October 20, 2008
Dealing with a Finicky Fido
Every family has one, the kid that just won’t eat. There’s a nightly ritual of the worried parents pleading for just one more bite while Junior pushes his food around the plate like the Indy 500. But what do you do when Junior is actually Fido and it’s kibble instead of peas he’s avoiding?
Figuring out the cause and the cure will take a little detective work on your end. First, make sure it’s not a medical condition. If your normally voracious eater is turning his nose up at his bowl and experiencing other symptoms like vomiting, diarrhea or lethargy, contact your veterinarian right away.
Next check the expiration date on Fido’s food supply; while the warehouse-sized bag may cost less per ounce, he may not make it through it in time. Double check the food itself and make sure it looks and smells fresh, sometimes things go rancid before the due date.
If he’s healthy and the food looks good, it’s time to take a step back and look at your own routines to see if they’re contributing to the problem. The most common bad human habit is feeding table scraps. Giving nibbles before dinnertime can cause a loss of appetite. If you’re dolling out the goodies after he’s rejected his meal, then he has you pretty well trained. Who wouldn’t turn down kibble if they knew hot dogs, burgers and other yummy treats would be hand delivered soon after? The same goes for doggy treats, so restrict their consumption, especially before meals, and don’t use them as encouragement when he doesn’t eat.
If you don’t do the food handouts, are you offering up any other rewards for a neglected meal? Do you snuggle, beg and pled to get your dog to finish up? Stop, he may be enjoying the show. Are you feeding your dog at odd times in different rooms? As with all things dog-related, consistency matters. Try feeding him at the same time in the same place. Dogs are also social eaters, so eating during the family mealtime where he can see the rest of his pack can also help.
Although dogs usually enjoy a social dining experience, he may not always like his dinner companions. Another dog or noisy kids might be killing his ambience. Take a good look at his dining space and see if there’s room for improvement.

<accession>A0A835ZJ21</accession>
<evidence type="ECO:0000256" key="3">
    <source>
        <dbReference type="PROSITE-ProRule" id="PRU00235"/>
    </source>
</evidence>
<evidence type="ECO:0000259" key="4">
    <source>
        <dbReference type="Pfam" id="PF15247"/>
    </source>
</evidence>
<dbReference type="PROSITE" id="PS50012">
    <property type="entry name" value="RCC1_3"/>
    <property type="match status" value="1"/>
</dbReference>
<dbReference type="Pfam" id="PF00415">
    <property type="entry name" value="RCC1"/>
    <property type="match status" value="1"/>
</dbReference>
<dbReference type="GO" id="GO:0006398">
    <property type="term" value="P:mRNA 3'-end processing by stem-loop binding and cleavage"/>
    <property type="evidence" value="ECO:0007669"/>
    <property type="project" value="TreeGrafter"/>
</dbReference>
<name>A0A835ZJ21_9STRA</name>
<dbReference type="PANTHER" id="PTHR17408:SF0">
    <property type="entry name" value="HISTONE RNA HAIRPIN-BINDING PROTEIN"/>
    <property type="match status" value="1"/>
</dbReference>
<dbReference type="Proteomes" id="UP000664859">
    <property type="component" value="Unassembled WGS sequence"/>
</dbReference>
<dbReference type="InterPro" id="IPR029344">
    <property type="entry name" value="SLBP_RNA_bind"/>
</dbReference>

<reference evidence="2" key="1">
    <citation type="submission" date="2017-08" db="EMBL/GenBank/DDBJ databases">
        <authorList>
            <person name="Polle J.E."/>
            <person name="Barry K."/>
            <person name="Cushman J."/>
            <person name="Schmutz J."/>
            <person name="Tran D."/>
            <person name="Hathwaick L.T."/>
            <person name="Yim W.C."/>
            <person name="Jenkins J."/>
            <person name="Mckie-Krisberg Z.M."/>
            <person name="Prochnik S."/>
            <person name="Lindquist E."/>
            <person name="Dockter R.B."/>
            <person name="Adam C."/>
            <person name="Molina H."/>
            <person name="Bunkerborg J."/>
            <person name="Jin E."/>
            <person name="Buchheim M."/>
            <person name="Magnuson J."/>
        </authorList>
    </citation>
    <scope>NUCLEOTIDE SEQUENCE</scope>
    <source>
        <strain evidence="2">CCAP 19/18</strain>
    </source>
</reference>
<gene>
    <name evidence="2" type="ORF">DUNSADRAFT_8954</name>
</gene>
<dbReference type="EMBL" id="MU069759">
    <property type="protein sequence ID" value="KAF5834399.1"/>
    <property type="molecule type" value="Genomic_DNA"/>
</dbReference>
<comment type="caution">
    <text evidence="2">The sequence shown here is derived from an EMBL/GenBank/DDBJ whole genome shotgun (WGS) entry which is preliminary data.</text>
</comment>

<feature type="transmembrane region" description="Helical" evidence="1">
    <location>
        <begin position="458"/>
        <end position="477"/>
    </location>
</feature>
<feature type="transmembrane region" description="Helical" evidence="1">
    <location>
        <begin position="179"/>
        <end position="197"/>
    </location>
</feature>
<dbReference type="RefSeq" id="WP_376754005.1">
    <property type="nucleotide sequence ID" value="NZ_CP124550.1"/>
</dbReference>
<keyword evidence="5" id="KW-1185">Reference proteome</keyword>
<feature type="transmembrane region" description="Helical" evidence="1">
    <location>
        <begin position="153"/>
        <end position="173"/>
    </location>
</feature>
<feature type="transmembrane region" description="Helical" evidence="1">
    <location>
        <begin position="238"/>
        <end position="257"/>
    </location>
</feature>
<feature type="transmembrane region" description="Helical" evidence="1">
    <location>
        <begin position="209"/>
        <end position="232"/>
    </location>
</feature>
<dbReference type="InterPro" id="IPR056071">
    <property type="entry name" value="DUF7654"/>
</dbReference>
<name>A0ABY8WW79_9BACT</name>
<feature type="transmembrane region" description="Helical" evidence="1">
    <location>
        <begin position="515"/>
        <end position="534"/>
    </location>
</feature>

Have you changed his food recently? Some dogs are fine with different flavors and brands on a near nightly basis, while other pups crave culinary consistency. If you need to switch do so slowly, mixing the new food with the old. If your canine still cringes at his bowl you may need to fully switch back to the original or find something else.
To encourage eating you can also try to make his food more appealing. Dogs’ sense of smell is much more powerful than taste; they have about a sixth of the number of taste buds we have but their sense of smell is 100 times better. Dry kibble, unfortunately, has very little in the way of appealing aroma. Adding canned food, warm water or ‘dog gravy’ sold in pet food stores can help increase the interest. Just remember that it might be hard to remove these incentives at a later date and account for any extra calories you might be adding. If you’re switching to a prescription diet, check with your vet before including any supplements. Start with a quality diet as well. No matter how appealing you make crude oil and old tires smell he’ll figure it out when he starts munching.
Keri Weyenberg has had the good fortune to have spent the majority of her life in the company of canines. She currently shares her home with Sophie, a Golden Retriever, and Rufus the rebel beagle.
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